Call it "bucket shop", "bunga-bunga shop", "spread betting", "contract for difference" or whatever else the gambling regulations allow throughout the world. The logical outcome is really simple.
Interesting.

My understanding is that they did not require credit checks on people because they would reimburse themselves by force-liquidating your position once it was getting close to net_worth = borrowed_amount

In my understanding how it works is the following (haven't checked much in the actual code so far) :
 - For a short position you borrow BTC from the house. If your own BTCs are N your leverage 2, you end up with selling 2*N BTC at price P1, you're now holding 2*N*P1 USD, if price falls to P2 you can liquidate your position with a buy order, you buy (2*N*P1)/P2 BTC. If P1 > P2 you get keep a profit, if P1 < P2 you're at a loss. Your position is force-liquidated when P2 rises so much that re-buying would leave just enough to reimburse the house.

 - For a long position it's pretty much the opposite. You're just shorting the USD.

And since (always in my understanding) you liquidate positions with market orders there is always enough to pay profits.

People can approach this as gambling, or trading, doesn't matter, as long as the rule is clear I see no malice in that. BUT my understanding of margin trading concepts is still fairly limited, I'm genuinely curious about it, and ready to stand corrected.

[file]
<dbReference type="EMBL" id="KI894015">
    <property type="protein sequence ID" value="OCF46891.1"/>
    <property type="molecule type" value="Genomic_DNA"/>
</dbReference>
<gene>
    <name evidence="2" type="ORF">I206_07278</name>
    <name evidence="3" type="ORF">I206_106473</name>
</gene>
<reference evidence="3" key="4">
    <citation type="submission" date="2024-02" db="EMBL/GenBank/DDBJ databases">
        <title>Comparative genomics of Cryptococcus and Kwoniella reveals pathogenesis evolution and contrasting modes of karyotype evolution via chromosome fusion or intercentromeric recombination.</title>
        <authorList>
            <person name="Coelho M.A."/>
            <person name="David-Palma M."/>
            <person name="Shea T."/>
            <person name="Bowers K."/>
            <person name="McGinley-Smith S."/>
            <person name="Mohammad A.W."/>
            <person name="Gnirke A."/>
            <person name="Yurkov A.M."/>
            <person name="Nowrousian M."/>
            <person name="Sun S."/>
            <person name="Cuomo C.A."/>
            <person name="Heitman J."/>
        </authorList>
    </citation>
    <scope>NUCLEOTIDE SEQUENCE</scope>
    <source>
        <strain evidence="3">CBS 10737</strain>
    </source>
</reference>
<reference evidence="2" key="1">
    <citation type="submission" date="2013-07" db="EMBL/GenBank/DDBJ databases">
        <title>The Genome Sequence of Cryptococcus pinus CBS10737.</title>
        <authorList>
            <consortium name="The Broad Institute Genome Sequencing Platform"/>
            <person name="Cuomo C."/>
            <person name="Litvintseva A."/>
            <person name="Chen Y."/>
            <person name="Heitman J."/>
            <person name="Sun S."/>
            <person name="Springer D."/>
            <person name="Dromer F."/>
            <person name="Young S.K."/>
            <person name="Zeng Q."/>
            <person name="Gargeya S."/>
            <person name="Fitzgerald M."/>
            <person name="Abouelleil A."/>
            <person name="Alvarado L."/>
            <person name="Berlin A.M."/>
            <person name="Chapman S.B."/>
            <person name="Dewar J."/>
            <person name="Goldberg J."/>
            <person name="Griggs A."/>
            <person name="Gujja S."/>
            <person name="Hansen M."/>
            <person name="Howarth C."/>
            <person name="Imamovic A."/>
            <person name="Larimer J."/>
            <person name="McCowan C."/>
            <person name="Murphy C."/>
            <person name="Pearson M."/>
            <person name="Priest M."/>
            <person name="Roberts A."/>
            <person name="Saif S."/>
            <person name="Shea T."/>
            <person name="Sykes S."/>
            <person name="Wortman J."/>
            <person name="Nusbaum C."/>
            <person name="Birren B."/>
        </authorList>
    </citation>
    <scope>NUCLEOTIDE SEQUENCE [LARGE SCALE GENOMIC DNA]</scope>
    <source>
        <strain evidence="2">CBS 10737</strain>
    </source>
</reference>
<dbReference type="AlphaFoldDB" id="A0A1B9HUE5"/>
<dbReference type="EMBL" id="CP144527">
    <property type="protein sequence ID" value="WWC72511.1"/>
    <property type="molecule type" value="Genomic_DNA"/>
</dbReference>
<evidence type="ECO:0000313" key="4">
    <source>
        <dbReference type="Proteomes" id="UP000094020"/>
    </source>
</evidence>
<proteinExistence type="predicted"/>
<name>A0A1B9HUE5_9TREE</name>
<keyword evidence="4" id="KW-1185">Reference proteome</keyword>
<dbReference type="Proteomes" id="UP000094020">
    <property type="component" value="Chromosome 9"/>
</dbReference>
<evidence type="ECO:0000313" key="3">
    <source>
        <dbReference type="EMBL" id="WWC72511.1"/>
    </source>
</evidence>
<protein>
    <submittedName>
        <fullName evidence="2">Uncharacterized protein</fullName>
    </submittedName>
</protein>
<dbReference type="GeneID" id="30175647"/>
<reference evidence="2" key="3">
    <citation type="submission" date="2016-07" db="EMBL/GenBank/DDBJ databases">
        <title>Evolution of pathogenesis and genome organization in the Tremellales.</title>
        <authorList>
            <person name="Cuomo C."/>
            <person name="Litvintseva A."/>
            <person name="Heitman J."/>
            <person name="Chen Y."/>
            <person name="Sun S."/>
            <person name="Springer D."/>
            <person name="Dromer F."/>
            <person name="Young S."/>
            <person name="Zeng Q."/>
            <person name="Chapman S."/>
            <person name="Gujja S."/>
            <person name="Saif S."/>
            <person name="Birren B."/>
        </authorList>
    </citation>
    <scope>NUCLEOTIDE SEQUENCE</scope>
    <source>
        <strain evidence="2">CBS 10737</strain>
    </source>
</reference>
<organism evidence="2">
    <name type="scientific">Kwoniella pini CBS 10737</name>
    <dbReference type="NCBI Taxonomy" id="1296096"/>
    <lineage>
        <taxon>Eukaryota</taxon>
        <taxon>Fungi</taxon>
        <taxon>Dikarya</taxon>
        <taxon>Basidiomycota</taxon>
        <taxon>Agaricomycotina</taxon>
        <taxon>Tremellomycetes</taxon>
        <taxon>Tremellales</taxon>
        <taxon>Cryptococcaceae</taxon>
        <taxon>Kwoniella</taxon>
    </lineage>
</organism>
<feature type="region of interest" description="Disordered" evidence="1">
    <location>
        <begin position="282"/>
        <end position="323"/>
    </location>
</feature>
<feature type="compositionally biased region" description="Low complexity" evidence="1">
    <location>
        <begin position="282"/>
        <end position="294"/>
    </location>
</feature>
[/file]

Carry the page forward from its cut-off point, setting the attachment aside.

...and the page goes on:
markm
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July 14, 2012, 05:02:49 PM
 #26

3) To honestly allow shorting you have to do a credit check on the customers.

I don't see a credit check being a necessity if you hold assets of theirs. Basically their credit is equal to the amount of their assets you have in hand to draw from to cover their losses.

I thought that is what margin calls are all about: any time they seem to be running short of collateral you tell them you will close the position unless they deposit more collateral.

You can limit the losses by never lending more than half your stockpile of an asset.

For example if some LiTeCoin bull wants to short DeVCoin, you only lend him, at maximum, half of your DeVCoins; the rest you put on the market at a high price to guarantee there will be DeVCoins for sale for him to buy come time he is to repay the loan.

Or, you can stretch more by buying what he is shorting. Loan him DeVCoin to short, and buy those same DeVCoin from him as fast as he puts them on the market. If you put back on the market, at a higher price, each and every DeVCoin that you loan him, you can loan him every DeVCoin you started with while still ensuring he will be able to buy enough to pay you back at any time.

So provided you have enough DeVCoin to loan him, and never loan him more than can be bought back with the number of LiTeCoins of his that you have in escrow, all should be good. You get to choose, by placing on the market as many DeVCoins as he owes you, the limit of his losses; you simply do not loan him more than you are willing to buy his escrowed LiTeCoins for.

Leverage of course complicates matters but even with leverage you know how much collateral he has and you know the max price he will have to pay to buy back the asset that he borrowed (because even if no one else will sell him any you stand ready to sell them to him yourself).

Thus far I do not see a big problem, as market-maker you are always in a position to know exactly how much you will charge him for what he is short if no one else will sell it to him, thus you are always able to limit his loss.